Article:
Imagine, Raven in public school, grade 1, age 7.
I volunteered all the time at the Public School. The kids knew me well, and I can honestly say, I loved all of them, I can see why teachers do what they do. In first grade I began volunteering every day at the school, I came right after lunch for language arts and helped the kids with reading and to catch up on their assignments. For privacy, let us call the girl in the story Jade and the boy in the story George.
I was in my group when Jade came up to me. She proceeded to tell me that George, at lunch recesses, called Raven fat. Jade told me that she told him that Raven was not fat and Raven was nice and she loved Raven. I thanked Jade, but of course, because I love Raven so much, I was mad. Very mad. How dare this little boy do that to my daughter?
In this class there were different table groups that represented the children's learning level. There was usually five per group. I switched groups and went to Raven and asked her what happened. She told me the story, and she could see that I was mad. I told her I could tell the teacher and do something, but she told me no. She said her feelings weren't hurt......BESIDES....He was probably just having a bad day. She told me that she forgave him and that I should forgive him...because again...he was just having a bad day.
Well, I listened to her, and I didn't do anything, but I thought, I am going to tell his mother, that little boy needs to learn that it is not okay to bully.
The school bell rang, my time was up. When the last bell rang I went to talk to the boy's mother. I waited outside with Raven, holding her hand, and wondering how I was going to talk to this boy's mom without her knowing, because she, unlike me, had moved past it, she had even smiled at him and said good-bye. That is when I saw it. The boy was being picked up by his older brothers who were...yes you guessed it..picking on him. I took pause in this moment. I felt bad for him, and though I was fired up, I walked home with Raven and reflected on what it was I had just watched.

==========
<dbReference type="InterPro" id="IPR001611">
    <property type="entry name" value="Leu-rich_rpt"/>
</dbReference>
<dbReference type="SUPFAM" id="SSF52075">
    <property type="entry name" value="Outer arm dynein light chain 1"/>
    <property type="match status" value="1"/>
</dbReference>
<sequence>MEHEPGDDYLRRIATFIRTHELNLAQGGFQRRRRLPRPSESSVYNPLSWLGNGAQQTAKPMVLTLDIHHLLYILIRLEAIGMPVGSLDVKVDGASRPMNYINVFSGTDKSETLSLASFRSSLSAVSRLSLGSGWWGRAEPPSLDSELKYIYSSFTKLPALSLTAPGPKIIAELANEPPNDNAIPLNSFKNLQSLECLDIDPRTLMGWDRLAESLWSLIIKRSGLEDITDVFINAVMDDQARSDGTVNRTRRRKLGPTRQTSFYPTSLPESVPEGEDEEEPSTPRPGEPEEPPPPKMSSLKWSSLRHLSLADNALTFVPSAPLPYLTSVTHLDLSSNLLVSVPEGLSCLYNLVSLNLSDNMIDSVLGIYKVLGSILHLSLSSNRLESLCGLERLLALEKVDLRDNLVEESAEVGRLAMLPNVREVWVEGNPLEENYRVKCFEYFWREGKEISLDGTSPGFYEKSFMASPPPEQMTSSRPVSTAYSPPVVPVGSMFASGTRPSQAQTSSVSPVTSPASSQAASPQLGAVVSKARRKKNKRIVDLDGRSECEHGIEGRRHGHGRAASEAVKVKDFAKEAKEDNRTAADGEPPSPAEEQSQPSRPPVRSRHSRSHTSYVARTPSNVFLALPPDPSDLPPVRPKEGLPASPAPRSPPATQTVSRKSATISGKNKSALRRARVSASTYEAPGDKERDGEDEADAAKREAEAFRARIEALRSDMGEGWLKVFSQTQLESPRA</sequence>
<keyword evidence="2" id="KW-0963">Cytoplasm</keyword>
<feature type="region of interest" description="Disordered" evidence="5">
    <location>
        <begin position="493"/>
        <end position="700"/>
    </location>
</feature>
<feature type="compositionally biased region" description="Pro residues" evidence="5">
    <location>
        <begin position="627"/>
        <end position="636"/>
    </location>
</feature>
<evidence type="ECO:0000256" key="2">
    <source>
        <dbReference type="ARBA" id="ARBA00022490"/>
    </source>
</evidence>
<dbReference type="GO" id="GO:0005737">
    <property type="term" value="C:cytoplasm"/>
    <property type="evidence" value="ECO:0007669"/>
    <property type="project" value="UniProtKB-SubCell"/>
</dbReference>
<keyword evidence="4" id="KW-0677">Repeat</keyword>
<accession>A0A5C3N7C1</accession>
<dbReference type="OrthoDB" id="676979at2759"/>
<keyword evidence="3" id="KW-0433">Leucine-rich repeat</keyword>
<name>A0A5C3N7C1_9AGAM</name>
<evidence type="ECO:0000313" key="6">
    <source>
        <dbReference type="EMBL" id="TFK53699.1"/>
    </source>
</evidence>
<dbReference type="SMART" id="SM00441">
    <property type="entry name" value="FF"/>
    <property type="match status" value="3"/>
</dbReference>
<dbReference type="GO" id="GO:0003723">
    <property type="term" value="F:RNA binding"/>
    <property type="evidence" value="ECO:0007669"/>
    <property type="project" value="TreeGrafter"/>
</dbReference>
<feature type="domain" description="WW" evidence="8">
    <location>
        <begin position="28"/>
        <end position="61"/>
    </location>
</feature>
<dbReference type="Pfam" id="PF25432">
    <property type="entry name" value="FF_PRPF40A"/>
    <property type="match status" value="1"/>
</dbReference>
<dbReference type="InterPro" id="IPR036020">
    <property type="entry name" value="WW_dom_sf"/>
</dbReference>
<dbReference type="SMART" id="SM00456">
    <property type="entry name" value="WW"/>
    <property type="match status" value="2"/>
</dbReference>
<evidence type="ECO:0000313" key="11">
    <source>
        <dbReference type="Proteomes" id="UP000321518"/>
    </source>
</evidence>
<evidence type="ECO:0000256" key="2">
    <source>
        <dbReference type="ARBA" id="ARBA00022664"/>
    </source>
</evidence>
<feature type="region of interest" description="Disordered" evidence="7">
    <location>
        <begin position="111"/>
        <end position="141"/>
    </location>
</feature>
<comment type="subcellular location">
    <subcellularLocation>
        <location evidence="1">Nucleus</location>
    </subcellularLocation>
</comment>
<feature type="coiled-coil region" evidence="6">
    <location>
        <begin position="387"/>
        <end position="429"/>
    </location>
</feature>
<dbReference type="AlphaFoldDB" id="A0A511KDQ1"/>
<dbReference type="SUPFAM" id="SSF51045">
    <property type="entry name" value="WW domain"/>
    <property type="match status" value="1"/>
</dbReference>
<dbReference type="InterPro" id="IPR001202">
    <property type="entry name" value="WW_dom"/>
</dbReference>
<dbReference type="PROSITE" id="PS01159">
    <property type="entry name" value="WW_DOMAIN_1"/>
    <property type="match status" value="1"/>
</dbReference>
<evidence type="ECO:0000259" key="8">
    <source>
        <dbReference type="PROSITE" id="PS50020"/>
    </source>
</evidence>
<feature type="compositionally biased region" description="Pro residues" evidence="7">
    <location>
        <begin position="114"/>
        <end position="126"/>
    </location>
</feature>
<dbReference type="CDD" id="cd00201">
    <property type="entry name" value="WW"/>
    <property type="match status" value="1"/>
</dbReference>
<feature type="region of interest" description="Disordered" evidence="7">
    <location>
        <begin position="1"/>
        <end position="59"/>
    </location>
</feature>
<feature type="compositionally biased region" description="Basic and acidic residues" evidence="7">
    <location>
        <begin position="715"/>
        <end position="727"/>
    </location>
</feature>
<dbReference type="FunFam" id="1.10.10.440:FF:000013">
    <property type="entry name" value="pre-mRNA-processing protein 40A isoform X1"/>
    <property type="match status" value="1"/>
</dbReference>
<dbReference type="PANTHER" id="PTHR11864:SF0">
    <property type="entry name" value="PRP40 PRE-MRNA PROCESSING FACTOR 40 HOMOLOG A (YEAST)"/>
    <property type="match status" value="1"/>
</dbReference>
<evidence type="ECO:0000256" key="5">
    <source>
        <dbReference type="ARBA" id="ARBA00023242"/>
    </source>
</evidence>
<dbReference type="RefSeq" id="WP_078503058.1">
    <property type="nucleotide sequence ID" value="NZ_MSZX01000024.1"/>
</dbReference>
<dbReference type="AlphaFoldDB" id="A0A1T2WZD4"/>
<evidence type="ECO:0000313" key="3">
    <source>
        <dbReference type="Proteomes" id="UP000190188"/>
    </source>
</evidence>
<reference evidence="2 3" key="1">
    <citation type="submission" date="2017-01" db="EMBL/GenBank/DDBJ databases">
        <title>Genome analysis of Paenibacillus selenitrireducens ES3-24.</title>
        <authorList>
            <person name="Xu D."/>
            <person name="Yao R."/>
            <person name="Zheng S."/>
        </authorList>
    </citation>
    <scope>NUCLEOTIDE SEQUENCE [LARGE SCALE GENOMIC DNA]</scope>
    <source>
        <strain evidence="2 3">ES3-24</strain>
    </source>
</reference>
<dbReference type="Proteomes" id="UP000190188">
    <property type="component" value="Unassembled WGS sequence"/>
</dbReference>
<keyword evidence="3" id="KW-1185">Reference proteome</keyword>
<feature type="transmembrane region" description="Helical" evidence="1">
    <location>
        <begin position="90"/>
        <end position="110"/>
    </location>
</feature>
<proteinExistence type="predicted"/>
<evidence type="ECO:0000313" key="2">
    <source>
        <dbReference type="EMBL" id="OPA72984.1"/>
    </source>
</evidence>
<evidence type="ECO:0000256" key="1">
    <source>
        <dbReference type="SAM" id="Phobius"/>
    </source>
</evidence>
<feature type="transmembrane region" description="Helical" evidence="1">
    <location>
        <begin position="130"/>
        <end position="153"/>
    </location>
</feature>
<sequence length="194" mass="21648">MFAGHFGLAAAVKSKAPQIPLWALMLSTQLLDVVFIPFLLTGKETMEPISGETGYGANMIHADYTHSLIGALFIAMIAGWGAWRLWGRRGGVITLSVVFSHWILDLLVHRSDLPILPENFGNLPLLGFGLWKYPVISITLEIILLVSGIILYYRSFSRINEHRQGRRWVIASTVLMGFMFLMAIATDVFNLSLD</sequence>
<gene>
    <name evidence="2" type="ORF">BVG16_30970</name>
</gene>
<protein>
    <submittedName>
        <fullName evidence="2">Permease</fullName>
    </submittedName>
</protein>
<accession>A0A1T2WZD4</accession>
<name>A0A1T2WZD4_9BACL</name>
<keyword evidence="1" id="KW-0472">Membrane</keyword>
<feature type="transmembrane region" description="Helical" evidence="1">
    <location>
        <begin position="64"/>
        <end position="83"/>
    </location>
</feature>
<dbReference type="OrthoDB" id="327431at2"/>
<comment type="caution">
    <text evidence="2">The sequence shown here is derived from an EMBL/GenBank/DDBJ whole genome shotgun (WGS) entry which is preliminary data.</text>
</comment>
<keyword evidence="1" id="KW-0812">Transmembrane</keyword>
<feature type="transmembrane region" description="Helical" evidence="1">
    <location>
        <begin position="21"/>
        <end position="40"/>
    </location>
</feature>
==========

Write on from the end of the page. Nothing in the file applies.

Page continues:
The next few days at school were strange. My daughter and her friend were nicer to the boy and I saw a real change in him and I understood that my daughter, though young, knew that this boy was hurting and he only lashed out on her because so many people liked her.
Now is all this true? Yes. Is my interpretation of the events correct? Maybe. What I took away from this was: Listen to my child, sometimes they are right, sometimes they are wrong, but you will never know if you don't listen. I also learned that sometimes assholes are assholes for no reason, but sometimes, just sometimes they are just acting like the way they are taught.
WARNING: This does not mean that you should bend over backwards to be nice to bullies. This does not mean that you should give and give and give until you are broken, because let's face it...most bullies will leave you broken. This means that you should try to think about everything. You can be nice...but know that being nice also means you must be on your guard. That is why Raven and I balance each other out. She allows me to take pause, to think, and to hope for the best...and I am there in case the best does not happen. ;-) We are better as a team.
As always, thanks for joining me. I will catch you on the flip side.